Dental implants have enhanced the quality of life for thousands of people throughout the world with replacement teeth that look, feel and function like natural teeth. Implant treatment can improve overall health and well being while restoring the confidence that comes from a natural smile.
Dental implants are substitute tooth roots that provide virtually the same function as natural tooth roots, stimulating bone growth and preserving the bone that previously surrounded the missing teeth. By preventing the deterioration of the jawbone that occurs when teeth are missing, dental implants maintain the integrity of facial structures.

Benefits of tooth replacement with dental implants

Preserve the health of adjacent teeth by eliminating the need to cut them down for bridgework, or hooking a partial denture onto them.
Maintain the integrity of facial structures by preventing the ongoing bone deterioration that occurs when teeth are missing.
Increase comfort by eliminating loose-fitting dentures and partials.
Restore the mouth to a more natural state and create better long-term esthetics by replacing the entire missing tooth.
Improve health by restoring the ability to chew all types of food comfortably.

The Phases of Treatment
Phase 1: Implant Placement
Once the appropriate treatment plan has been determined, the implants are placed by an oral surgeon or periodontist. Depending on your needs and the doctor's recommendation for your comfort, the procedure can be performed under local anesthetic, a light sedation, or general anesthesia.
For the implants to bond properly to the bone, they must remain undisturbed for a period of several weeks to several months. During this time, the bone will remodel around the implants and attach directly to them. Depending on the specific implant system used, the doctor may attach a small cap to the implant that can be seen through the gum tissues while the bone is bonding to the implant.

Your dentist can either adjust your existing denture or bridge, or create temporary replacement teeth for you to wear during the bone remodeling period. You will not have to go without your teeth.In some cases, a provisional crown (temporary replacement crown) can be placed immediately.

Phase 2: Abutement Attachement

After the implant has bonded to the bone, a connection post (abutment) will be placed so that your dentist can fabricate your new replacement tooth. If a cap was placed on the implant after surgery, the cap is simply unscrewed and the abutment is placed.

If the implant was covered by gum tissue, the implant must be uncovered to attach a temporary cap. The gum tissue is allowed to heal for one to two weeks. At this time, impressions are taken of your teeth, implants and abutments, so that your replacement teeth can be fabricated from an exact replica of your mouth. If you are wearing temporary replacement teeth, your dentist or one of the surgeons will be able to modify them so that they can be worn until the final replacement teeth are fabricated.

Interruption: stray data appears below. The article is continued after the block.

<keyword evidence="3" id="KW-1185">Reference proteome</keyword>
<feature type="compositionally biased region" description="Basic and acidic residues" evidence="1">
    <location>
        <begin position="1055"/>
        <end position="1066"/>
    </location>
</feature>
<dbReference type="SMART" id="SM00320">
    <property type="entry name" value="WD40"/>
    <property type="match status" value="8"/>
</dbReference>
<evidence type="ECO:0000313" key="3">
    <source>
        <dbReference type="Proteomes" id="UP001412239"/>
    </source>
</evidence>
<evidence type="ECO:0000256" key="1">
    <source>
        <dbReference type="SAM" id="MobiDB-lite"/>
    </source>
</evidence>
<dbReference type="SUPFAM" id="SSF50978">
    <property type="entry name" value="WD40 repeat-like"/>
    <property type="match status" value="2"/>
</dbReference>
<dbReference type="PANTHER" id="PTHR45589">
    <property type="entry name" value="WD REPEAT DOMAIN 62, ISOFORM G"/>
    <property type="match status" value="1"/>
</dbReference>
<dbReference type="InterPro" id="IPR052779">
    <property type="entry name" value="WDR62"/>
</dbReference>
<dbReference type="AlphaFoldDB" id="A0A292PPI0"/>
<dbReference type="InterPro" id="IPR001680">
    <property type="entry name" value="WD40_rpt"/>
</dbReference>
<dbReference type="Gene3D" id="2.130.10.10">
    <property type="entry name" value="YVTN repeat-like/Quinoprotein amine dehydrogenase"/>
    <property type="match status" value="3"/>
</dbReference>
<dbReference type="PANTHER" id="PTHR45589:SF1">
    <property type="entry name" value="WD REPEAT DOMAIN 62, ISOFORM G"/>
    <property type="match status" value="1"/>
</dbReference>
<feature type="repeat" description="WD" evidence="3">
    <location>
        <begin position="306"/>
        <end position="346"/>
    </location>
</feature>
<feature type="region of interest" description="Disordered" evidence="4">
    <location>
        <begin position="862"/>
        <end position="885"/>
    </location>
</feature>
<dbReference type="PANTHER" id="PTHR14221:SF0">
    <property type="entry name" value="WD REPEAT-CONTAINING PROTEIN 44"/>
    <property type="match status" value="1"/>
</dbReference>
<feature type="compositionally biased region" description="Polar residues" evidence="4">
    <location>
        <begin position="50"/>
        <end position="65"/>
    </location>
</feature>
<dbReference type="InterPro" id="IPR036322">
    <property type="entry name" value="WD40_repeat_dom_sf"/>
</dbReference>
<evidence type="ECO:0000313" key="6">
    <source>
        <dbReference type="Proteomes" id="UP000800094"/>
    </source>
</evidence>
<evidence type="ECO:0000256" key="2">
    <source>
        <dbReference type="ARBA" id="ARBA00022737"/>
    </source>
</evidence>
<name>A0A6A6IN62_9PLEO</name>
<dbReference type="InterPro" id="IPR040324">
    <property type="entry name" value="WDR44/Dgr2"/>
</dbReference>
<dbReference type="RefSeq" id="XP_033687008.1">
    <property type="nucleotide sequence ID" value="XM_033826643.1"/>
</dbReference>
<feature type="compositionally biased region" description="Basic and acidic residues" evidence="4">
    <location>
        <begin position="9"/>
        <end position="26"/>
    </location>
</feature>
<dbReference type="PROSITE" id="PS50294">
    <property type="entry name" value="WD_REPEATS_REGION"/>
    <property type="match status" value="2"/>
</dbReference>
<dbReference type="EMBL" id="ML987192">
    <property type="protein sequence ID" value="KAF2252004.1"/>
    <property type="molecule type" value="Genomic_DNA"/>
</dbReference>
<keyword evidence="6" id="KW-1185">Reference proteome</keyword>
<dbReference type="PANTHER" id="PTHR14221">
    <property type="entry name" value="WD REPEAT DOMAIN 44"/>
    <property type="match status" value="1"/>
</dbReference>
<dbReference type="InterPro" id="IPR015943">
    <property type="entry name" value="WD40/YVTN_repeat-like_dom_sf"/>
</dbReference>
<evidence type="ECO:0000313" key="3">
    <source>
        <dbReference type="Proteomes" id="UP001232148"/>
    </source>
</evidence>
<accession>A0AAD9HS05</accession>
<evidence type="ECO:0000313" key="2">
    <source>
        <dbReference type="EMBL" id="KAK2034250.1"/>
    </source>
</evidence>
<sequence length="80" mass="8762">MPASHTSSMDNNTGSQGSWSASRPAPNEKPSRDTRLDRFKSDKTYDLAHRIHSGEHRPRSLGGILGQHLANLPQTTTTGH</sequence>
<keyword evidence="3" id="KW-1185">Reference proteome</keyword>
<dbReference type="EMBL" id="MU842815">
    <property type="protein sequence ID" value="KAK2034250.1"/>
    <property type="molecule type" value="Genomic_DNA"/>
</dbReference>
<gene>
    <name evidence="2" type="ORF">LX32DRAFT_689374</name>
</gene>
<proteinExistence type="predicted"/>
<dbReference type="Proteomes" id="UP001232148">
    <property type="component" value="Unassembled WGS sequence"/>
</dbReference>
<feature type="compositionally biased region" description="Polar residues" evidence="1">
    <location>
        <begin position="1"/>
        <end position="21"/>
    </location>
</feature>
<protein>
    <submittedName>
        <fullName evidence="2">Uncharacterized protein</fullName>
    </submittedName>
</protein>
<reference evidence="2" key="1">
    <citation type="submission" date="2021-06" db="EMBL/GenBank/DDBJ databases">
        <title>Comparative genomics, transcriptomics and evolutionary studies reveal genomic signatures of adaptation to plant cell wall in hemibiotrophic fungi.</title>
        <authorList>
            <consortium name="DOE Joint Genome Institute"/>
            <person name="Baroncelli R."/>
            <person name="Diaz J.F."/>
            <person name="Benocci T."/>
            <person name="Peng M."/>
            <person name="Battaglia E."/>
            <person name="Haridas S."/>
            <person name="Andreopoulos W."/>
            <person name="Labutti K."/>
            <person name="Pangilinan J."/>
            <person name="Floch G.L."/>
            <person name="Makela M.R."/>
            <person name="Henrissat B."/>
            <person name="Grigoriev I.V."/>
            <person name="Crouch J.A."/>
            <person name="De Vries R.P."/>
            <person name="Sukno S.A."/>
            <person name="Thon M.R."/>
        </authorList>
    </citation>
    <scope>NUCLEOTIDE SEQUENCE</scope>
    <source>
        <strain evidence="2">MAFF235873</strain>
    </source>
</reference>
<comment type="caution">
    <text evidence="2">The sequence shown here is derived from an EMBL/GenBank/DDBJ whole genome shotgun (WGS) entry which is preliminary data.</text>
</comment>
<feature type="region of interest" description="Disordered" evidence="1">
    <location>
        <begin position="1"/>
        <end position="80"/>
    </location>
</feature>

Phase 3: Restoration
In the third phase of treatment, your dentist creates and fits the replacement teeth to the abutments. Your new teeth are designed after careful assessment of both the functional and cosmetic requirements. This process involves making impressions of your mouth, then adjusting the teeth durig the fabrication process until the replacement teeth are the proper size, shape, color and fit.

Immediate Implants
In certain situations, our surgeons may recommend a special type of implant that is placed immediately following the extraction of a tooth. With this type of implant, the replacement tooth and the implant can actually be placed at the same time so there is no waiting for your replacement tooth. There are a number of advantages to this approach particularly when replacing front teeth where esthetics is a major consideration.

Bone Grafting Techniques
In areas where teeth have been missing for many years, there may not be adequate bone available to anchor dental implants. Fortunately, grafting techniques have been perfected which can replace this missing bone and provide the support for facial structures (internal facelift) and implants. Dental implant placement then preserves this bone so that it will not melt away again.